Friday, March 28, 2014

A Friday Night Star Trek Episode Odd Couple: "The Cage" and "The Menagerie"

The marker in Riverside, Iowa noting that in the Star Trek universe, this is the future birthplace of Captain (later Admiral and later still, as I recall, Captain) James T. Kirk, given as March 22, 2228 (now just under 214 years away!).


Home right now on this Friday night waiting for a few loads of laundry to finish drying. I'll go out in an hour or so -- probably my usual No. 9 and Nellie's, although I really haven't had a proper dinner, so maybe I'll go to a restaurant. Tonight would be a good Old Ebbitt Grill night. As for tomorrow evening, I'm meeting Quill for dinner at Eatonville and then we'll watch some of the Sci Fi Saturday Night lineup on Me-TV including Star Trek: The Original Series (although with the prettied up special effects in a non-distracting way).

Speaking of Me-TV and Star Trek: TOS, I'm actually watching the latter on the former right now as I compose this entry. (Well, actually, I'm trying to compose that long-delayed Buffalo entry, but the pictures I took with my ill-suited Smartphone during its short time with me aren't that good and surprisingly low-quality.)

Me-TV is actually airing TWO Star Trek: TOS episodes this Friday night and it just so happens to be the only two-parter of the original series, "The Menagerie," which had a weird intricate relationship to the actual pilot episode "The Cage" -- the latter which was not aired on regular TV until 23-1/2 years after the fact in November 1988.

Captain Pike and The Keeper along with other members of the Enterprise landing crew (including Majel Barrett as "Number One" rather than Nurse Christine Chapel) on the surface of Talos IV in Star Trek: TOS episodes "The Menagerie" and "The Cage."


"The Menagerie" and "The City on the Edge of Forever" are among the best Star Trek: TOS episodes, both of which won Hugo Awards for Best Dramatic Production. "The Menagerie" has a touch of The Matrix to it in terms of the illusions and moving in and out of them.

It features Christopher Pike as the Captain of The Enterprise 13 years earlier. Pike is played by Jeffrey Hunter, who died tragically only four years later at age 42. Some of the dialogue in this combination episode -- especially that said by Vina (Susan Oliver, who also died too soon) is awesome.

The Talosians as seen in two episodes of Star Trek: TOS with The Keeper on the left.


The Keeper was played by none other than Meg Wyllie, except I've never been sure if that was her actual voice. As it is, the Talosians communicated both telepathically and verbally. Ms. Wyllie, who died New Years Day 2002, was on three episodes of The Golden Girls.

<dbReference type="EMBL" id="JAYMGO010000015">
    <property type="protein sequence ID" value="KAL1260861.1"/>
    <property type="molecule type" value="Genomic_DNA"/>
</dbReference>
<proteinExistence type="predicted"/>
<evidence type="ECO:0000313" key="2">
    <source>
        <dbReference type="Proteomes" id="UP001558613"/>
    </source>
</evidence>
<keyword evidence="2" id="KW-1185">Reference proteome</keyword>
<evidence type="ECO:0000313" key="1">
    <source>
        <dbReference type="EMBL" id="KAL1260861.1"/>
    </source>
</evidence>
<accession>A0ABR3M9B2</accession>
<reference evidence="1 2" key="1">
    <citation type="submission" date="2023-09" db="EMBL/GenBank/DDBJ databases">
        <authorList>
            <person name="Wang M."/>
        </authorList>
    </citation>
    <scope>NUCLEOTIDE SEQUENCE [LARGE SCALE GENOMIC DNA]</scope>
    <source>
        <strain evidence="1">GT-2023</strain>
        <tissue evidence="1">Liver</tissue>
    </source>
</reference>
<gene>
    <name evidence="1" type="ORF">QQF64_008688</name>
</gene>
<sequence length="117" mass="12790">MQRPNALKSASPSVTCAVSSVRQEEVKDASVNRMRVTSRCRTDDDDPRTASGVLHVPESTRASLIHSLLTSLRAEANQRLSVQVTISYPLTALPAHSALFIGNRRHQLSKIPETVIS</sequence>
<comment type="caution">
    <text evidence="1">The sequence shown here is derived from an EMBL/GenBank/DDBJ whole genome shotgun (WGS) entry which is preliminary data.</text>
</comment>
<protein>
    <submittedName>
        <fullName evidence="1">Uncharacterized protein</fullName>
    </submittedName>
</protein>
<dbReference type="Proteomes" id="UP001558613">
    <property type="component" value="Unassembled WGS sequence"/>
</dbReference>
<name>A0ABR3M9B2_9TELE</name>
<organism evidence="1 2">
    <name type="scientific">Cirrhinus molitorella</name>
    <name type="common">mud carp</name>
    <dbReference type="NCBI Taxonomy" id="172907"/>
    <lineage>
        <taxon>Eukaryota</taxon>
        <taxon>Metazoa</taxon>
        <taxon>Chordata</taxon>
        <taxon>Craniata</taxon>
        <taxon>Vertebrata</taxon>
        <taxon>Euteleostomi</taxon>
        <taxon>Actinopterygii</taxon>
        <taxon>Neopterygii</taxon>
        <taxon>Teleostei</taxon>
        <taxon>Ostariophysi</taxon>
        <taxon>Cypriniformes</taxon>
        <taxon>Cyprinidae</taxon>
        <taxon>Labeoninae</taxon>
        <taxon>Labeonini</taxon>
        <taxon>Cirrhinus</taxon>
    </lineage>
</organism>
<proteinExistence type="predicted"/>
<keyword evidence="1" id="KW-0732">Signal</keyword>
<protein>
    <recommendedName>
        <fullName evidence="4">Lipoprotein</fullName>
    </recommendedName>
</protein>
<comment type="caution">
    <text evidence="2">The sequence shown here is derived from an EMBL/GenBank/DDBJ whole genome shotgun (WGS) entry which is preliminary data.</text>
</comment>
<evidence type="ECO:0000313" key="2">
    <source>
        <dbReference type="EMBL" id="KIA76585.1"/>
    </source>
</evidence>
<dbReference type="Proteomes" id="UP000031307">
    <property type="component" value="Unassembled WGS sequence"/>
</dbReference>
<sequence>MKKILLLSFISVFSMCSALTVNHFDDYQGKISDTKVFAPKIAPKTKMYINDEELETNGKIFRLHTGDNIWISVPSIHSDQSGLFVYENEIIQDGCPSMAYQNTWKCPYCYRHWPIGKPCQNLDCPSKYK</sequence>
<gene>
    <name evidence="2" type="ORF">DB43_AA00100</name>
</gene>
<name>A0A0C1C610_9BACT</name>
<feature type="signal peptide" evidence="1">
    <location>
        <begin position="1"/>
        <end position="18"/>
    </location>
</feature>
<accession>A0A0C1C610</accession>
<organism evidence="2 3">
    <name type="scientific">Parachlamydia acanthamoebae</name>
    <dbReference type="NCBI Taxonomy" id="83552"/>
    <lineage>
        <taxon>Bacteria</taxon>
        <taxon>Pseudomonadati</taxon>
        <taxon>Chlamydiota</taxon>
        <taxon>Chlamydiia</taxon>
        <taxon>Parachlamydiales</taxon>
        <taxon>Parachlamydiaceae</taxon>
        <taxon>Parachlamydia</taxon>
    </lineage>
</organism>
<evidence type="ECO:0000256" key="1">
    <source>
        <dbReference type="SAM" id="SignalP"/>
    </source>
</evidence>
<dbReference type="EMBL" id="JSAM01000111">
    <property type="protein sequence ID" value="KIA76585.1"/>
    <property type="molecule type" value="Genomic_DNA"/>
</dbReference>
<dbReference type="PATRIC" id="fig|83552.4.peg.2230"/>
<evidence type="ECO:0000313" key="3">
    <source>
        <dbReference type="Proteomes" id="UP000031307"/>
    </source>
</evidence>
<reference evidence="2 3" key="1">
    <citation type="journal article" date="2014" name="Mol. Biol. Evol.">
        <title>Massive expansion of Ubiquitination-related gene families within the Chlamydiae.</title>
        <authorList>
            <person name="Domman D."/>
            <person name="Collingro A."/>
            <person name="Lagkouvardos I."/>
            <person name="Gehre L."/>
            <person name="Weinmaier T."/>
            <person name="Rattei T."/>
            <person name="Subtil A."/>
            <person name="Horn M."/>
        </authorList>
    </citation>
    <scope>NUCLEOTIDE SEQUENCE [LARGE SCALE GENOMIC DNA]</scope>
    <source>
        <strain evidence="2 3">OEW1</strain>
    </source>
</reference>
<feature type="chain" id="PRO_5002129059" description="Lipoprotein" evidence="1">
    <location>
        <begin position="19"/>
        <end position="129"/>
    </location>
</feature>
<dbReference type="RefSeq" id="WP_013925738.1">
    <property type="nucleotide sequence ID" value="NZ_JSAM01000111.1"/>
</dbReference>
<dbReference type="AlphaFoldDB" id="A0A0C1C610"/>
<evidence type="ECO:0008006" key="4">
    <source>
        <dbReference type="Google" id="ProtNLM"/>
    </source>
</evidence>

Yes, that is she.

There's the scene where The Keeper "puts" him briefly in Hell, and she says flatly: "From a fable you once heard in childhood."

And the two best closing lines:

"This makes you far too violent and dangerous a species for our needs."


"Captain Pike has his illusion, and you have your reality. May you find your way as pleasant."

Totally like The Matrix, IMHO.

I love the spooky music played during it with that strange, piercing whine (which would otherwise be annoying) such as played when the Talosians create the illusion that Captain Pike is on Rigel 7. (As for this episode, apparently even in that quasi-utopian 23rd Century, the Federation still had the death penalty -- for anyone who went to Talos IV. At least that was stated in this episode.)

Starfleet Academy headquarters / campus on the north end of the Golden Gate Bridge (presumably still standing structurally sound and the same international orange color) in present-day Sausalito. This is supposed to be in the latter 2300s and thus it is set in the time of Star Trek: The Next Generation (fully 150 years after the birth of Captain / Admiral James T. Kirk).


OK, my laundry is done, and in lieu of folding it, I'll get ready to go out. On Me-TV now is the first of two episodes of The Odd Couple. I remember watching that show (along with Honeymooners and The Twilight Zoo) with my dad back in my Kirby Avenue, Long Branch, New Jersey childhood days in the mid-to-late 1970s (on, I think, WPIX-11).

Felix Unger and Niles Crane have similar characters, albeit separated by 25 years.


OK, that's all for now. My next planned update will just be my jukebox Saturday night entry.


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